Chief James "Walks Tall" Shepherd, tribal court judge, announced at the Fulton County Hometown Health Coalition meeting Feb. 12 he would work with the committee on child abuse and domestic abuse programs.
Shepherd travels across the United States attending seminars to help protect Native Americans. The tribal judge refers to himself as a peacemaker to help solve domestic problems.
The Fulton County Child Abuse and Neglect Prevention Council has been reestablished since January 2003 after having been inactive for several years. The new council will operate under the Fulton County Hometown Health Coalition.
The Fulton County Child Abuse and Neglect Prevention Council will have a core team from the coalition. The team will be responsible for reviewing grant proposals, development of prevention programs, and reporting to the coalition.
Training for core team members in Fulton County will be conducted at Salem April 9 and 10 to implement a Fulton County Together We Can program. Together We Can is a multi-agency program sponsored by the Arkansas Departments of Education, Health and Human Services.
The program is designed to help professionals and families find services for children who cannot be adequately served within their home, school or community by traditional service means. It is a team of provider representatives, families and advocates who meet together to form a service plan to better serve a particular child within the child's home, school or community.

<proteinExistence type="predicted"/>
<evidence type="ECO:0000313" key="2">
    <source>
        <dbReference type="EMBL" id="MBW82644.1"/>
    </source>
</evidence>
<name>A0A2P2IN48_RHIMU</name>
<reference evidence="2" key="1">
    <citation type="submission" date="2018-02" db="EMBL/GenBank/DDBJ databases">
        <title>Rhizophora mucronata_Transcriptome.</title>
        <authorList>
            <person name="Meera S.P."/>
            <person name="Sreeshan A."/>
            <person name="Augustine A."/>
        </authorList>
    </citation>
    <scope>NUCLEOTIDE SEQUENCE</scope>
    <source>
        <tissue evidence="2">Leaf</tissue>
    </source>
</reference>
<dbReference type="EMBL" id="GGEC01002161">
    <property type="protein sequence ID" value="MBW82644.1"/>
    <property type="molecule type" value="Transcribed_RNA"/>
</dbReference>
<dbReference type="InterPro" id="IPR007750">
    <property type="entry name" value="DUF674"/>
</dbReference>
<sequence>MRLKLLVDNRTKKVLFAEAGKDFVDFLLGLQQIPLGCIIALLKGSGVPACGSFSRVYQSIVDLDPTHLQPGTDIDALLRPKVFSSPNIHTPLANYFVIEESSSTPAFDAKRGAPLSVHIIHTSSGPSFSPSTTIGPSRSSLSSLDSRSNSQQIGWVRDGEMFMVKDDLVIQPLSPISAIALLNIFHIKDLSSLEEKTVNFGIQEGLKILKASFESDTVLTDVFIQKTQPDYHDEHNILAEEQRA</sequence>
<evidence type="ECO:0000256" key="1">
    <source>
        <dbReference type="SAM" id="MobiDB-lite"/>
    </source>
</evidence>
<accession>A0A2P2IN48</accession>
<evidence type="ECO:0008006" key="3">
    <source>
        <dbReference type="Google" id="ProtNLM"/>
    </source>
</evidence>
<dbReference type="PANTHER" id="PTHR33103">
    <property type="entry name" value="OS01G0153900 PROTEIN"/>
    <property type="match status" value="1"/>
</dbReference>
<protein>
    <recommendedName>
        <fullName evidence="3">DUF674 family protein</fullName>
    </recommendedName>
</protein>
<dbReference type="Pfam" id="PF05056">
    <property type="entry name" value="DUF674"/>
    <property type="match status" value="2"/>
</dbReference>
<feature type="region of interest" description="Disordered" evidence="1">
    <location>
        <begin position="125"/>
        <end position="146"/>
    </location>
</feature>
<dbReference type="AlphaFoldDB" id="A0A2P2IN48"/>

Fulton Hometown Health Coalition Chairman Dr. Guy Smith said a Web site is under construction for the coalition which will be a good resource.
Cindy Smith, tobacco control coordinator, said she would like to travel to area schools to provide educational programs for the youth.
Betty Teague, inservice coordinator for the Salem Senior Citizens Center, said the center has been busy with activities for the elderly. A dance is held every Tuesday night. Transportation is provided to take seniors to doctor appointments and grocery stores.